I missed Swindon Poetry Festival as I was in hospital the day I was due to travel down, I had to pull out of a Guest Reading and Workshop for Brum Stanza, I missed the WLF Mental Health Event and a Reading for one in Malvern, I missed the DAN exhibition at Hanbury Hall which I was organising poets ekphrastic writing opportunities and performances for. I had to write my poems this year from photos sent to me by organisers and friends, this was the only writing I did and I didn’t manage that until December.

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My poem Wild Lilies and the Beauty of Abandoned Milk Bottles placed 1st in The Ring 21 Miles Poetry Competition and there was a digital exhibition 15th-28th Oct. at The Hive and a reading. I had only been out of hospital a week and was only really awake to take the daily dose of 27 tablets!

You can find the winning entry here

I won a tent and Mr.G and I can’t wait to use it! I cannot lie on the floor (or get back up) at the moment – so this will have to wait.

I missed being a Guest Reader for Neil Richards’ Book Launch.

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Wings made from the muscle of a river

November

The only event I managed thanks to the kindness of a lift and gentle persuasion from friends was Roy McFarlane’s Book Launch in Birmingham. I had to take 4 tablets during the course of it (and it wasn’t a long night) and the worst thing for me was I couldn’t hug anyone. Unbeknown to me at the time, it was a sort of swansong as that was pretty much the last thing I managed. Fortunately it was before I slipped discs in my back so I could still walk and sit! I held myself the whole time – but also didn’t want to miss it.

It was an incredible night which lifted my spirits. The room was full of creativity and love.

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Cover artwork   ©   Barbara Walker

The book itself is a project Roy told me about early on in the process and is a powerful body of work.

The Healing Next Time

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I missed Remembrance events, a reading before the silence in a local town’s ceremony, organised by the Rotary and an evening in Worcester, Beacon Lighting. This is the first year I have been asked to participate in such events and it would have been an honour.

I missed the Verve Festival Pre-Launch Party and attempted and failed to edit my manuscript.

I missed deadlines on exhibition poetry and publishing the 4th issue of Contour (still outstanding), I missed performing at the newly opened Sandon Hall for Ben Parker’s event and sadly I missed out on a trip to Voiron for the Festival. voiron 2018 I had flights booked and everything! I couldn’t get a refund, but if I am well enough I can use the cost to cover a ticket somewhere European this summer.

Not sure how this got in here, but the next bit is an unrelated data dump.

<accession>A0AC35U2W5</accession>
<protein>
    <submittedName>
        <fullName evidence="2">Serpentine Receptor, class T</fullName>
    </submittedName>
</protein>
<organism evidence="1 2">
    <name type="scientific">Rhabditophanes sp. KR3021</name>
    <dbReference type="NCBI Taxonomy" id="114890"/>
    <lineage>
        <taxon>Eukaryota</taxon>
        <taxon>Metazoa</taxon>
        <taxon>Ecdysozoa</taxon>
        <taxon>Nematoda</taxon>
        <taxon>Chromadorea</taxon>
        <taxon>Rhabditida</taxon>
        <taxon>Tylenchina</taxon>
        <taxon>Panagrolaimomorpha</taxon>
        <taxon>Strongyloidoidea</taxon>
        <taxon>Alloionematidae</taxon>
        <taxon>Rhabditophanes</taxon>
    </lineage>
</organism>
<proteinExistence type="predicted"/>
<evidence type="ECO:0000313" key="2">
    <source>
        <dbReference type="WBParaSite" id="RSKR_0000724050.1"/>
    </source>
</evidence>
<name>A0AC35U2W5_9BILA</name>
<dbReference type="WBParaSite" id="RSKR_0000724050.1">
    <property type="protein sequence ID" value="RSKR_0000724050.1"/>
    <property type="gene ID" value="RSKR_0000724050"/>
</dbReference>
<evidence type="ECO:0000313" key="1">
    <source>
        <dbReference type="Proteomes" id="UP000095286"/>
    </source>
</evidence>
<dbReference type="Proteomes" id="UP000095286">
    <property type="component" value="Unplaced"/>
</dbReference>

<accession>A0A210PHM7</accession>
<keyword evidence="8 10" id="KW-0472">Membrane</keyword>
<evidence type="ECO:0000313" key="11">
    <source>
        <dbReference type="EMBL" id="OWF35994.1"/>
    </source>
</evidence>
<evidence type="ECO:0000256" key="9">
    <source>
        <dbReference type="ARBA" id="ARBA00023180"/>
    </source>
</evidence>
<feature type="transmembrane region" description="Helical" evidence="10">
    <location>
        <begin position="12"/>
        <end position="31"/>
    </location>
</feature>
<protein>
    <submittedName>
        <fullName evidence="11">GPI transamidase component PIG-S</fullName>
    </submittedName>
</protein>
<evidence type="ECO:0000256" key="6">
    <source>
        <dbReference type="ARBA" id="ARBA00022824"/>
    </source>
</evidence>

I was also unable to take a booking for a special Poetry Night Roy McFarlane organised, a Q&A chat show style poetry panel.

December

By this time I had stopped taking any new bookings and resigned myself to life on the sofa, for a long while I had to live downstairs because I couldn’t make it upstairs! I still had to pull bookings for Guest Poet at Jennie Farley’s Book Launch for Hex.

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I had to cancel Meet the Authors, an event organised by Sue Johnson for Evesham Festival of Words. I had not been able to write for all this time and the panic set in about whether I would ever again.

I organised one event for the Hanbury Hall Poets to read at Park’s Cafe for the DAN artists. It was a great night and once again the only thing I did in December.

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2019 Jan – May

In the new year I decided to go to our local stanza meetings, they are held in homely comfort and do not last as long as event nights. Also I wasn’t writing or able to feel creative so it was necessary support for my soul. I had old poems to take and it was also a good challenge for an idled brain. I joined Worcester Film Poetry Collective, who meet monthly (in the comfort of home) with Elephant’s Footprint – this group led by Helen Dewbery and Chaucer Cameron has been a godsend. I have had lots of free time but have not been able to do much. Creating poetry films and animations takes an incredible amount of time, but currently 4+ hours is not difficult for me to find and it has been a fabulously rewarding way to spend an entire half day at a time.

By March I was able to think straight, off meds and able to tackle work on the now delayed manuscript. I was delighted to be a Guest Reader at Kathy Gee’s Book Launch for checkout (V. Press) and although I needed a special chair it was a thoroughly enjoyable evening and lovely to reconnect with everyone.